The students have spoken! We pored over our exit surveys, taken by volunteers from students in over 100 classes in kindergarten through fifth grade. One of the questions we ask the students every year “What would you like that we didn’t have?”One of the top 2 answers: Graphic NovelsThe good news: we know exactly which graphic novel series they want to read.The bad news: the majority of them are so far out of our price range, we have almost no hope of obtaining them, especially not in the quantities we need to satisfy 2,000+ students!The list is short but sweet (although there are multiple titles in each series), and includes the lowest price available to us from our partners, First Book (FB) and Scholastic Literacy Partners (SLP).Bone – Jeff Smith ($6.26, SLP)Amulet – Kazu Kuibishi ($7, SLP) Big Nate – Lincoln Peirce ($5.67, SLP)Goosebumps Graphix – RL Stine ($5.69, SLP)Bad Kitty – Nick Bruel ($2.99, SLP)Babymouse – Matt & Jennifer Holm ($2.80, FB) Fashion Kitty – Charise Harper($1.55, FB)We try our hardest to stay at or below $1 per book when we purchase, although we occasionally hit the $2 range if a truly amazing deal comes along on high-demand titles. There’s just no way to get all the books we need if we spend more than that, so we have to sacrifice these super-popular categories completely. Books for Keeps’ history is filled with stories of impossible things that became possible when the right person came along and said “I am somebody, I can do something.” So I’m throwing this out in the universe… we’ll see what happens. Any ideas?Stay tuned for more posts as we finish analyzing [...]
This 2-minute video does the best job of explaining summer slide. It makes me want to work harder, faster, for Athens children. Wanna help?–Melaney
Every May we empty our inventory – and our bank account. We’re re-building our funds in preparation for purchasing thousands of books at deep discounts, thanks to the generous support of the individuals, organizations and companies listed below. (If your name is missing, get in touch… we couldn’t reach some donors to obtain permission.)”The Game-Changers”These companies and organizations made unique contributions during times of critical need that greatly expanded Books for Keeps’ reach. Words hardly suffice, but here’s one that comes to mind: GRATITUDE. A rainstorm and a collapsed roof. Not an ideal situation for 10,000 books. Fire and Flavor came to the rescue, offering us not only warehouse space, but the use of their industrial shelving, pallets and forklift. Instead of carrying boxes of books across a parking lot, up a step, and through 3 sets of doors, we now load them straight onto pallets from a loading dock. Fire and Flavor, what a blessing you are to Books for Keeps! First Book is making thousands of books available to Books for Keeps at rock bottom prices. We’ve purchased thousands of picture books for $.45 each, and the 2,000 NatGeo Kids books we got for $1 each were student favorites during our 2012 elementary school program. Our latest fave: 1,700 brand new Disney books for $1,000. That’s under $.60 per book!BookMooch and its members helped Books for Keeps get its start by donating points to their book swapping site, and they’re still donating today. Three years later, BookMooch members are still some of our biggest supporters.2013 Program Sponsors ($500-$5,000 in support)These generous donors contributed significant funding for our 2013 Stop Summer Slide! program. As a result, we’ll reach more students, and provide more high-demand books [...]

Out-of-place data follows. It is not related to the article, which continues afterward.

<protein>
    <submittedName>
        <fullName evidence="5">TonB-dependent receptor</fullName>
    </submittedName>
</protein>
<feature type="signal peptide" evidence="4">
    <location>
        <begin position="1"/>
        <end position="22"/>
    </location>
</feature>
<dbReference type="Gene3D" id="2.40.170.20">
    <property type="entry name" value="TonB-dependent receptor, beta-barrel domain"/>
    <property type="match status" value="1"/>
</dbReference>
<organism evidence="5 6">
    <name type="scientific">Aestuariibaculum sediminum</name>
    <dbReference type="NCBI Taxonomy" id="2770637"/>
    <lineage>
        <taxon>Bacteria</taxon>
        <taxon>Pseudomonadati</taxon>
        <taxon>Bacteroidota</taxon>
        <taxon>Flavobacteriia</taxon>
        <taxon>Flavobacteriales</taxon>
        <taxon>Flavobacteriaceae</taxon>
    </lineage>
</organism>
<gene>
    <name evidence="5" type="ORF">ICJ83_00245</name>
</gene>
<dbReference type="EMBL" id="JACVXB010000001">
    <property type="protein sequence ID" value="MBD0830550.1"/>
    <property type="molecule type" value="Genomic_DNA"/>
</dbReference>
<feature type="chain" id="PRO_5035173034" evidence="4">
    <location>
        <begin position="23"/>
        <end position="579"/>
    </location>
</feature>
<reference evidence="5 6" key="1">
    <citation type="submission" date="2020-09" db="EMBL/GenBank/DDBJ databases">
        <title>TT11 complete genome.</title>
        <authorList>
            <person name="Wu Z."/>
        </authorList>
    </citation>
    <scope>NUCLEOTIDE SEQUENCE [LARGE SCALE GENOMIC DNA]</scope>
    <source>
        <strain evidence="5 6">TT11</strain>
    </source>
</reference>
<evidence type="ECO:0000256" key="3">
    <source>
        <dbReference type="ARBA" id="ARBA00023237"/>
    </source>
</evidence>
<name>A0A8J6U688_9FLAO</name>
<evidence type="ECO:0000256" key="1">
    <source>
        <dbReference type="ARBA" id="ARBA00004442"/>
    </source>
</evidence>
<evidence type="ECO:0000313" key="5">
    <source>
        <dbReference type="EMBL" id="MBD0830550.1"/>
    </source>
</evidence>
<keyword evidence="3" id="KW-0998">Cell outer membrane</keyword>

Books for Keeps started as one woman’s effort to help a little girl who loved to read but didn’t own a single book. Here’s our story, told in founder Melaney Smith’s own words. Books for Keeps from Mt. Bethel UMC on Vimeo.Athens children from low-income families are victims of a problem that’s been documented for decades and compounds each year of a child’s education: summer slide. By 6th grade, many of them will be 2 years behind their classmates achievement-wise – a gap that’s nearly impossible to overcome and severely limits their educational and employment prospects.There’s a solution: give them books. Our program is research-based and designed keep children reading all summer long, regardless of their proximity to a library or parental involvement. It’s been proven effective at ending summer slide.